An incomplete list of David Kemper session credits
1971 John Stewart Sunstorm
1974 Kinky Friedman Kinky Friedman
1974 Cashman, Pistilli & West Lifesong
1974 Patti Dahlstrom Your Place or Mine
1974 Michael Omartian White Horse
1975 Cliff De Young Cliff De Young
1975 Elkie Brooks Rich Man's Woman
1975 Randy Edelman Prime Cuts
1975 Andrew Gold Andrew Gold
1975 Johnny Rivers Help Me Rhonda
1975 Johnny Rivers New Loves and Old Friends
1975 Glen Campbell Rhinestone Cowboy
1975 Second Chapter of Acts In the Volume/with Footnotes
1975 Linda Ronstadt Prisoner in Disguise
1975 Focus Mother Focus
1975 Thijs Van Leer O My Love
1976 Dion Streetheart
1976 Keith Christmas Stories from a Human Zoo
1976 Michel Polnareff Michel Polnareff
1976 Johnny Rivers Wild Night
1976 Geoff Muldaur Motion
1976 Michael Omartian Adam Again
1976 Deardurff & Joseph Deardurff and Joseph
1976 Peter Pringle Peter Pringle
1976 Manhattan Transfer Coming Out
1977 Bernie Leadon Natural Progressions
1977 Joan Armatrading Show Some Emotion
1977 Focus Ship of Memories
1977 Rick Cunha Moving Pictures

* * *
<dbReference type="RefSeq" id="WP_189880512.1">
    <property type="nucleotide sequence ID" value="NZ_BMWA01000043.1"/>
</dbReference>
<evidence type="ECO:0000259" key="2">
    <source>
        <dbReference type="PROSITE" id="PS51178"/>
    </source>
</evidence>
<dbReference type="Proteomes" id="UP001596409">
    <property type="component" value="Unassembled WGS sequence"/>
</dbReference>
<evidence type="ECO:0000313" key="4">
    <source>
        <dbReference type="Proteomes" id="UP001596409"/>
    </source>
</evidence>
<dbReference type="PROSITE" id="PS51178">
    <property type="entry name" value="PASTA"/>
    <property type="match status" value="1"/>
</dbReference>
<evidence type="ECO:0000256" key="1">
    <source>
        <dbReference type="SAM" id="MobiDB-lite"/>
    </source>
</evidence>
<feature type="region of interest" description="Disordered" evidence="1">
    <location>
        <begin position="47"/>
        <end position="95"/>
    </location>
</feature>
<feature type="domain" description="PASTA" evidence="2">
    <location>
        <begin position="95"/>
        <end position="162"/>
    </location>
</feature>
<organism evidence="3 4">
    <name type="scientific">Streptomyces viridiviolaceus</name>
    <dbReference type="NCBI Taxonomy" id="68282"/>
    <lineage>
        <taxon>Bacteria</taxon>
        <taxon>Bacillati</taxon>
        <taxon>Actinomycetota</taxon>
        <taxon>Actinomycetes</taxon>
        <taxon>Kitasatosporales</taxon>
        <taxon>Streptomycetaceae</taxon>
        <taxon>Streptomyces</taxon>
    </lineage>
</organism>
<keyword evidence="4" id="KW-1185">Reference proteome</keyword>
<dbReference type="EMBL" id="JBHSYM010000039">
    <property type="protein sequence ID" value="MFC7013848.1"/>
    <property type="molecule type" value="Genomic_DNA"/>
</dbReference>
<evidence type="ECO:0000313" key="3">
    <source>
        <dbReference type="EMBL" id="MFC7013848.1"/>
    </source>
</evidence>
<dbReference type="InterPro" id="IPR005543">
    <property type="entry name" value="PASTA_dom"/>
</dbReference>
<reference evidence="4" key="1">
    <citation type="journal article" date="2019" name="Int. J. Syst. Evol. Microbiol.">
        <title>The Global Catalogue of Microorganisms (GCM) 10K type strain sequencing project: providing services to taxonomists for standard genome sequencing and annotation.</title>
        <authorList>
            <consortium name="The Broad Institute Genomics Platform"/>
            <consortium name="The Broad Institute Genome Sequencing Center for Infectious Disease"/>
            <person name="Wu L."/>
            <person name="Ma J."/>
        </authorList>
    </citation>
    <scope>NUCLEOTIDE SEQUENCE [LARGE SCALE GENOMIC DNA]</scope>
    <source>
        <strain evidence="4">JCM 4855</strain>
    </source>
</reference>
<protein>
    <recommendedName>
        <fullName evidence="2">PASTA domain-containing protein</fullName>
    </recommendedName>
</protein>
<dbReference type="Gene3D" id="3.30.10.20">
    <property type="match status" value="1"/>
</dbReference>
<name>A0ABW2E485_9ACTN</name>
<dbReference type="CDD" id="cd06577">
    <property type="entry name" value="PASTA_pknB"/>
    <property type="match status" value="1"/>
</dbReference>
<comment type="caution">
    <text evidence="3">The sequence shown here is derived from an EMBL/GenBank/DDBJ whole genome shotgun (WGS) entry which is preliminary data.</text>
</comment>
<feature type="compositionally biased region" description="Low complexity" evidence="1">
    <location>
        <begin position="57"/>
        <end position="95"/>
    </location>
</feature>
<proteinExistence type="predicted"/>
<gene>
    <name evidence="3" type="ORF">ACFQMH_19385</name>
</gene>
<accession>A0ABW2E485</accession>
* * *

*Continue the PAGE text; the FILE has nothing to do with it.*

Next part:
1978 Dane Donohue Dane Donohue
1979 Allan Clarke I Wasn't Born Yesterday
1979 Louise Goffin Kid Blue
1979 Phillips - Macleod Le Partie Du Cocktail
1979 Whiteface Whiteface
1980 Terence Boylan Suzy
1980 Danny Kortchmar Innuendo
1980 T-Bone Burnett Truth Decay
1980 Allan Clarke The Only One
1981 Chi Coltrane Silk & Steel
1981 Gary Wright The Right Place
1982 T-Bone Burnette Trap Door [EP]
1982 Mike Post Television Theme Songs
1983 Leo Kottke Time Step
1984 T-Bone Burnette Behind the Trap Door
1984 America Perspective
1985 Stevie Nicks Rock A Little
1988 Belinda Carlisle Heaven on Earth
1988 Jerry Garcia Almost Acoustic
1989 Green on Red This Time Around
1989 Peter Case The Man with the Blue Post Modern Fragmented Neo-Traditionalist Guitar
1989 [Soundtrack] Great Balls of Fire
1989 Matthew Ward Toward Eternity
1990 John Hiatt Stolen Moments
1990 Orleans Still the One
1990 Kimm Rogers Soundtrack of My Life
1991 Second Chapter of Acts Roar Of Love
1991 Jerry Garcia Band Jerry Garcia Band
1991 Grass Roots Anthology: 1965-1975
1991 Stevie Nicks Timespace: Best of Stevie Nicks
1991 Sam Phillips Cruel Inventions
1992 David Baerwald Triage
1992 Belinda Carlisle Her Greatest Hits
1992 Mitsou Mitsou
1993 Chuck Prophet Balinese Dancer
1993 Steve Young Switchblades of Love
1995 [Soundtrack] Boys On the Side
1996 David Cassidy When I'm a Rock N Roll Star: Collection
1997 Jerry Garcia How Sweet It Is
1997 Bob Dylan Time Out of Mind
1997 Dane Donohue Dane Donohue
1997 Andrew Gold Thank You for Being a Friend
1998 Allan Clarke I Wasn't Born Yesterday
1998 Steve Poltz One Left Shoe